Mon 10 Jul 2017
News - Choosing Substance over Sanctions
Description
Choosing Substance over Sanctions

The implementation of the UCITS V directive in March last year was a sharp wake-up call for many industry players to up their game and take the consequences of non-compliance more seriously than ever before.

Like its predecessors (I to IV), UCITS V serves to enhance investor protection, drive greater transparency, strengthen governance and pinpoint conflicts. This time, with harmonization as a top priority, we are faced with a new list of breaches, minimum list of sanctioning criteria and catalogue of sanctions, establishment of whistleblowing mechanisms and required reporting to ESMA. In light of geopolitical pressure and rising protectionism, ESMA has taken significant steps towards driving centralized control stipulating, in its latest Opinion published on 31 May, that “National Competent Authorities (NCA) should be able to verify the objective reasons for relocation”,” special attention should be granted to avoid letter-box entities in the EU27” and “NCAs should ensure that substance requirements are met.”

Harmonization of sanctions across Europe is an inevitable measure taken by regulators given the monumental gaps in levels of leniency across different jurisdictions: until this new directive, fines varied from lightest touch jurisdictions of around just a million euros to highest fines of a couple of hundred million. UCITS IV came into being in 2009 in the wake of the Madoff and Stanford scandal which set alarm bells ringing in regulators’ ears. With the more recent scandals of fund companies using the Swedish Premium Pension System (PPM) due to lack of transparency and fees for savers, the directive has certainly not been in vain.

The consequences of non-compliance cannot be taken lightly. Non-compliant firms are risking significant financial exposure, up to 10% of the firm’s global revenue in addition to the reputational damage from publication of the relevant sanction. The sanctions apply to all parties across the industry: individuals such as independent directors or individual employees can be subject to up to EUR 5 million in pecuniary sanctions and a ban from carrying out their activity of up to five years. A public statement on top of that could potentially convert a temporary ban into something regrettably more permanent.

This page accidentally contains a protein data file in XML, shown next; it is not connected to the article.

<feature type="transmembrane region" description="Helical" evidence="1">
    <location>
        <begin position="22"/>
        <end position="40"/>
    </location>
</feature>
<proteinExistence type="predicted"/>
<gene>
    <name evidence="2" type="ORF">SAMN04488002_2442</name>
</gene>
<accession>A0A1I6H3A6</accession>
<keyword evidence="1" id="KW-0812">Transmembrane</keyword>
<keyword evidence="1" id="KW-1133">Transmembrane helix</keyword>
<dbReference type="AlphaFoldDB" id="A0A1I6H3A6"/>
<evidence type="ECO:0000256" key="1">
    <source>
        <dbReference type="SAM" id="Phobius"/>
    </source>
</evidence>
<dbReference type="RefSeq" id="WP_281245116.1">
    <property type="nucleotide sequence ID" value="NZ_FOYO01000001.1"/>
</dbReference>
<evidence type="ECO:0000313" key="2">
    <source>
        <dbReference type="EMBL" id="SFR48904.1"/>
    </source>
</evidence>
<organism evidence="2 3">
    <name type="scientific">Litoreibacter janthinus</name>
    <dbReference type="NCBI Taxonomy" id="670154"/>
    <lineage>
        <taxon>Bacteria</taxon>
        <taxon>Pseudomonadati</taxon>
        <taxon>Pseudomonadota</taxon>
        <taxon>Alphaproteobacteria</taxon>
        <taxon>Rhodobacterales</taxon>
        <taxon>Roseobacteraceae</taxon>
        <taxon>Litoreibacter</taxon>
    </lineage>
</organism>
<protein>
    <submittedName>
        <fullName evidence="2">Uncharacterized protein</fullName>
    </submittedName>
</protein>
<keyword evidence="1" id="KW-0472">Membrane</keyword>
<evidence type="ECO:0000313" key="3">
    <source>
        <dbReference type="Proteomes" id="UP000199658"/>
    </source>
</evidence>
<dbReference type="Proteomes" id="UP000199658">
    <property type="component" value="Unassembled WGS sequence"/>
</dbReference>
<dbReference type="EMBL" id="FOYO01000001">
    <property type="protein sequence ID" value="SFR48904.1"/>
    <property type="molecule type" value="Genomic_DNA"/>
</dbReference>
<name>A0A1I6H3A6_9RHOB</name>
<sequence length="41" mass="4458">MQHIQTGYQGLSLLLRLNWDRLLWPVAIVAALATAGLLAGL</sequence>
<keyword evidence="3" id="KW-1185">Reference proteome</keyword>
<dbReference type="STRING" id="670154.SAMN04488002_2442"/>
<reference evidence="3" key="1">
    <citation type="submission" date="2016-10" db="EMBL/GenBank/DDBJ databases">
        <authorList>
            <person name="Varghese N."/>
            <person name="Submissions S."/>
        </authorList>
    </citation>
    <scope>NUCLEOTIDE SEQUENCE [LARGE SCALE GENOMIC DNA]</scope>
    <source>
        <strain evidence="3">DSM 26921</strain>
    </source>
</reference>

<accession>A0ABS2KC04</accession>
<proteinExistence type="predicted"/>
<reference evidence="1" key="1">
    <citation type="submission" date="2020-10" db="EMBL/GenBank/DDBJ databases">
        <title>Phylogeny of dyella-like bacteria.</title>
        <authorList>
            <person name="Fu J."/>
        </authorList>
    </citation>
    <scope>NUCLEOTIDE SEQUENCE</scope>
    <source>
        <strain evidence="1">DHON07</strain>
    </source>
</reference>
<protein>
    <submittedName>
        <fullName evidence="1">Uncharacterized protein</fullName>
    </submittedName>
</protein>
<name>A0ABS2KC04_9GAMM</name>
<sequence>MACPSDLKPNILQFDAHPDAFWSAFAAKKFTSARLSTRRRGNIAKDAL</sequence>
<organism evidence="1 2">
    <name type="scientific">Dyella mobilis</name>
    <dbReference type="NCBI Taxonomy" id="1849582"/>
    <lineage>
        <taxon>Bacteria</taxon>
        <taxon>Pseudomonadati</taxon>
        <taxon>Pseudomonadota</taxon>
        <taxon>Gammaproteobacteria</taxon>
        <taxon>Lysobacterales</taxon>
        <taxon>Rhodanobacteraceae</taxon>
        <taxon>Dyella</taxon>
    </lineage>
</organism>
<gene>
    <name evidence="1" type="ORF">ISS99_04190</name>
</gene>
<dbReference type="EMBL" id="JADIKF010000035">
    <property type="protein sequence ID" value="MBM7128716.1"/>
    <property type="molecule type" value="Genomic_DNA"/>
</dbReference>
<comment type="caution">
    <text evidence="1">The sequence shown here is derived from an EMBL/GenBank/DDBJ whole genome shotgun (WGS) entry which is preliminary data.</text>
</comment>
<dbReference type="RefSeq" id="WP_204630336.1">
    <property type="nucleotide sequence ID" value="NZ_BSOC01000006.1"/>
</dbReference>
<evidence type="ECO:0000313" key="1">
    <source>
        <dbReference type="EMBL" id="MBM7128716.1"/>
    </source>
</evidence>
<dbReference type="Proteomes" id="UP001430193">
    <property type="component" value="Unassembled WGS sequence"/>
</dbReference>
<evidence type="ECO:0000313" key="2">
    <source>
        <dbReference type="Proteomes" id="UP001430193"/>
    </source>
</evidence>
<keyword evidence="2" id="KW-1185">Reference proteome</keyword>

This heightened enforcement means one thing for Management Companies/AIFM, independent directors and investment companies - the need for greater substance and effective control. The stakes are high in terms of the reputational risk and the substantial price to pay for late filing, non-compliance with reporting requirements and conflict of interest requirements, or failure to report shareholder structure. Simply put, it’s just not worth it, if you are in the business for the long term.

Recent focus indicates how serious this is. Local authorities have accelerated their own substance by increasing staff numbers to meet the administrative demands. AIFMD will certainly revise its sanctions regime with AIFMD II in the near future; and enhanced employee protection and effective whistle-blowing mechanisms are in place to proactively encourage the reporting of breaches.

It is fundamental not to lose sight of the broader picture. In the wake of this era of sanctions and fines, it seems the regulators are just getting started. It is therefore worth choosing a reliable, experienced Management Company/AIFM that places emphasis on devising long-term strategies. Peace of mind is worth its weight in gold. Better safe than sanctioned, we can assure you, and you’ll thank yourself when UCITS VI appears on the horizon.





Revel Wood
Member of the ILA Investment Fund Committee
CEO, FundRock Management Company S.A.